While those story hoops are fun to jump through, with its linear path ensuring spectacular set-pieces and scripted moments are quietly woven into its fabric without you noticing, the side-quests and small stories that connect them are what really form the heart of Skyrim’s adventure.
It’s the Dark Brotherhood assassin you find crouching in a forest to ambush you, carrying a death warrant with your name on it. It’s the ghost of a child who dies in a mysterious housefire, playing hide and seek before giving you crucial information on what really happened. It’s the treasure maps that are actual treasure maps, giving you pictures of landmarks and dotted lines leading to a red X. It’s the statue that beams you to the skies of Tamriel for a conversation, the threat of falling to your death underpinning its demands of you.
Most impressive of all, dragons aren’t just wheeled out for the sake of drama in the storyline. Bethesda let them roam free throughout Tamriel, a constant threat to the idle adventurer. In one brilliant moment that sums up all of Skyrim’s strengths, we ventured out of town picking flowers (for potions… don’t judge us) when the shadow of a dragon flashed past the snowberries we were reaching for. The pad rumbled as a huge roar could be heard in the distance.
Breathing fire across the dense forest we were cowering in, the dragon gave chase as we ran back to the village we just left. Upon seeing the dragon above them blocking out the sun, the villagers ran inside their homes while the guards came out in full force, firing arrows at the beast. After a five-minute battle the dragon fell and the guards stood around the fallen creature in shock, asking if it’s really dead and if they did really have slayed a dragon. This is a small drama we essentially created ourselves by leading the dragon back to the village, partly to see what would happen, mostly because we were being massive cowards. Bethesda, always one step ahead, accounted for this possibility and hearing the guards talking about the event after the fact makes it feel personal.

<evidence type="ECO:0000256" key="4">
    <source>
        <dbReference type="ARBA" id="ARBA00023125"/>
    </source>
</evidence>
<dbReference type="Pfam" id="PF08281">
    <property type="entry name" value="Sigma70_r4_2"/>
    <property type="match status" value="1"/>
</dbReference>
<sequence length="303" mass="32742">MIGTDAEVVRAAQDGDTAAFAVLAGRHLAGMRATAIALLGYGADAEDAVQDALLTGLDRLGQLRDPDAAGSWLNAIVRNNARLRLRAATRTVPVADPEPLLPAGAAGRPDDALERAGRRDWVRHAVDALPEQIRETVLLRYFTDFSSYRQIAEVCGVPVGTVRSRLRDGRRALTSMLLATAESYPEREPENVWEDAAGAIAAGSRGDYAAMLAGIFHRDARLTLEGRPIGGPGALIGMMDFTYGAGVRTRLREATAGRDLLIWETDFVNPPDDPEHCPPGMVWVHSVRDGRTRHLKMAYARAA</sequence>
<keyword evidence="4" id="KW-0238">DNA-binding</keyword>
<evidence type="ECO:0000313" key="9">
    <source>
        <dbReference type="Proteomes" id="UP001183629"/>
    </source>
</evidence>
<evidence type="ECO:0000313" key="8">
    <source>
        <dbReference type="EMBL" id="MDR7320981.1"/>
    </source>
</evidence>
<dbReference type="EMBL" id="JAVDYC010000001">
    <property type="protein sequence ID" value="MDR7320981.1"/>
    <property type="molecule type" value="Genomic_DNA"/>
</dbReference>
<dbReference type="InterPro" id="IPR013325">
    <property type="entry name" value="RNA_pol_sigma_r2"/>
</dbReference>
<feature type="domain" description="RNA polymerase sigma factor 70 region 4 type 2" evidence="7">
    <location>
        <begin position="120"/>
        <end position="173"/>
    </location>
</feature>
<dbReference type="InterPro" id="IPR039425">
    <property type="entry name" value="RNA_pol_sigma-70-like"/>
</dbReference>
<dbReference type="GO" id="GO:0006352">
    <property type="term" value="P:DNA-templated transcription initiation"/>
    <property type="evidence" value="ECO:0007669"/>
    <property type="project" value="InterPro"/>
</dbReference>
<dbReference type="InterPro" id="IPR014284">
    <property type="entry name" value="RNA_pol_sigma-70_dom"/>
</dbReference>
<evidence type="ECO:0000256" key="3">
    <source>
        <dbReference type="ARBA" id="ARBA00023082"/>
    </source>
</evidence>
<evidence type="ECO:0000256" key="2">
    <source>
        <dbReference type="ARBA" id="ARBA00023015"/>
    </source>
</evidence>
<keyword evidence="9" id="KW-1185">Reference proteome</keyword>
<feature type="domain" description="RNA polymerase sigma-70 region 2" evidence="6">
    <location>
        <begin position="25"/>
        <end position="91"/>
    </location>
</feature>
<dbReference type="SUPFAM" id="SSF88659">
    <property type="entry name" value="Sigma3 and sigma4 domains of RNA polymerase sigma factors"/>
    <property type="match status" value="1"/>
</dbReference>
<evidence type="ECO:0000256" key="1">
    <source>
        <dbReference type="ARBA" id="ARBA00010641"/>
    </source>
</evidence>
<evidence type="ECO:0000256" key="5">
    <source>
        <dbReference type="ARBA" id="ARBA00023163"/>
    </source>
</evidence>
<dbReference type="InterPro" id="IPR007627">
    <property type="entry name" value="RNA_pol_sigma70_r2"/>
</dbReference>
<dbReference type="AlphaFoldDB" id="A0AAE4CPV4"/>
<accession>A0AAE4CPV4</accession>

Not every lesson has been learnt from Oblivion. That game saw Bethesda shooting for The Dullest Opening Hour In Videogames award, as you trudged around after Patrick Stewart for an hour while his knees creaked and he mumbled about the jaws of Oblivion. Skyrim is courteous enough that you begin its adventure in fresh air rather than the putrid browns of Oblivion’s sewers but it still locks you on rails as you’re walked through the controls. A necessary evil given the dizzying scope of the adventure but an evil nevertheless. Likewise, while Skyrim doesn’t suffer from any fatal glitches there are a few moments where you can see the gamecode being stretched tighter than it can handle over the huge landscape – some see-through forest floors, transparent rocks and the like.
Yet if those are both the price to pay for a game this good, it’s worth the cost. Skyrim builds open everything Oblivion did well and makes a mockery of those who made excuses for that game, as Bethesda has shown it’s possible to make a game this broad, this ambitious and this big without having to make concessions elsewhere. Brilliant in every way – just remember to fix your social circle once you’re done. If you ever get done, that is…
Building upon everything that made Oblivion such a joy, Skyrim has easily secured the crown as the biggest game this gen and also as one of the best. Even if you don’t ordinarily like ye olde fantasy RPGs, this is brilliant.